If all that ∆v is applied perpendicular to the circular orbit, we get a pure inclination change maneuver; our circular orbit velocity at 600km is 7558 m/s, so:

$$ 4391 = {2} \times {7558} \sin \left(\frac{\Delta{i}}{2} \right)$$


$$ 0.290 = \sin \left(\frac{\Delta{i}}{2} \right)$$ $$\Delta{i} = 2 \arcsin 0.290$$

or 33.77º.

If you throw in a little extra unaccounted mass, e.g. a payload adapter between the Orion 38 and the satellite, the rocket equation figure might come out closer to 4000 m/s; this still gets you about a 30º inclination change.

As either of these figures is greater than Cape Canaveral's 28º latitude, it's sufficient to push the satellite into equatorial inclination. I assume the rocket was initially launched to just the right inclination for the Orion stage to cancel, and did the correction burn while crossing the equator early in its first orbit. Launching to an initially higher inclination effectively sacrifices a tiny bit of the "free" velocity you get from Earth's rotation in exchange for not having to do anything excessively clever with the Orion 38.

I note also that while the velocity figure is unchanged across the 5th stage burn, the altitude goes from 578 km at 4th stage burnout to 600 km at 5th stage burnout; if the final orbit of the ORS-5 is in fact 600km circular, then the Orion 38 stage must be doing some circularization as well as plane change.

  • $\begingroup$ Great! It seems that the Orion 38 and ORS-5 were made for each other, they seem to match very nicely. I'm guessing the orbit is not so critical, so if the final $\Delta i$ were of by a fraction of a degree it might be OK. Any idea if the ORS-5 would need a small thruster to de-orbit itself at end-of-life (thus more mass), or at 600 km is eventual decay pretty much a given? $\endgroup$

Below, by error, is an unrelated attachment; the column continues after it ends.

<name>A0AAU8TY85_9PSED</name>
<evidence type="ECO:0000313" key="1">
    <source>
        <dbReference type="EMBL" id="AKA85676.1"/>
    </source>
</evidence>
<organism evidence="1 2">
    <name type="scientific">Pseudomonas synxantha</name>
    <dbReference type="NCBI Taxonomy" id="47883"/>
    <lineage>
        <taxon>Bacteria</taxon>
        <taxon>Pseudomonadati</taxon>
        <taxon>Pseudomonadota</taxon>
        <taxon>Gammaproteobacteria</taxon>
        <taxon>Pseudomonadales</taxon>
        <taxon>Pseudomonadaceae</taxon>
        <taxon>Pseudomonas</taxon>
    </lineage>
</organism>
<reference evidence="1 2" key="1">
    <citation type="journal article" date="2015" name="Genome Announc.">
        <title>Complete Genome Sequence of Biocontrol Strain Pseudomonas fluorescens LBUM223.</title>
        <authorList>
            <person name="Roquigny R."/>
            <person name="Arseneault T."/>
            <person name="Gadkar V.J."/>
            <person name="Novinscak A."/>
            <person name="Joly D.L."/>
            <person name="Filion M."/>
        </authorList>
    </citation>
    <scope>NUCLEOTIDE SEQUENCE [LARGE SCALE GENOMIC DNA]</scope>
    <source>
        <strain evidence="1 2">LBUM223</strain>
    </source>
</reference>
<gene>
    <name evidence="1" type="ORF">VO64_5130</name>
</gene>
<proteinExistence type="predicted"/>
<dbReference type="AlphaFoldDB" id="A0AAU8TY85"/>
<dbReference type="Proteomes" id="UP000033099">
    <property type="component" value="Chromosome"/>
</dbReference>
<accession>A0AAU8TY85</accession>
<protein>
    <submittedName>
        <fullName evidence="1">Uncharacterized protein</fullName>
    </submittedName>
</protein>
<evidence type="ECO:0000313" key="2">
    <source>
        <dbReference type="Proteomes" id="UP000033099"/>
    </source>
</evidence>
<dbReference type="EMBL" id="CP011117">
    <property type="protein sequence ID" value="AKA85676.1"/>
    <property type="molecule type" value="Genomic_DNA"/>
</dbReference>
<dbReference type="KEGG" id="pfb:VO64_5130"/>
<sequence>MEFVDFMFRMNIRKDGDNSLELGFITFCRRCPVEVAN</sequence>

– uhoh
    Commented Aug 26, 2017 at 13:34
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    $\begingroup$ The EOPortal article implies it has no propulsion, but the calculator at lizard-tail.com/isana/lab/orbital_decay suggests that orbital decay time for a sat that size at 600km is on the order of 200 years (though this could vary drastically with solar activity and other variables). $\endgroup$ Commented Aug 26, 2017 at 14:54
  • $\begingroup$ @RussellBorogove isn't there some kind of established guideline about providing for decay this these days? Presumably it's going to need some gyros and computer to do high quality spying on small objects in GEO and send them all the pics to Earth, so it may have some nice solar panels which "improve" drag. Or perhaps something else pops out when it's EOL. Anyway, thanks for the great answer! $\endgroup$
    – uhoh
    Commented Aug 26, 2017 at 17:39
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    $\begingroup$ @uhoh - I didn't catch the inertial velocity correction on the first pass, and have now updated my figures. The plane change is a touch more expensive, but still very much achievable. $\endgroup$ Commented Aug 27, 2017 at 14:24
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    $\begingroup$ @uhoh - Those are the secondary payloads? That implies a dog-leg ascent, and something else missing from my analysis -- either the circularization costs more than I think, or the payload adapter is heavier, or ballasted to get exactly the right ∆v from the stage, or something. I don't work in more than two dimensions at a time, so I won't try and refine further. $\endgroup$ Commented Aug 27, 2017 at 15:44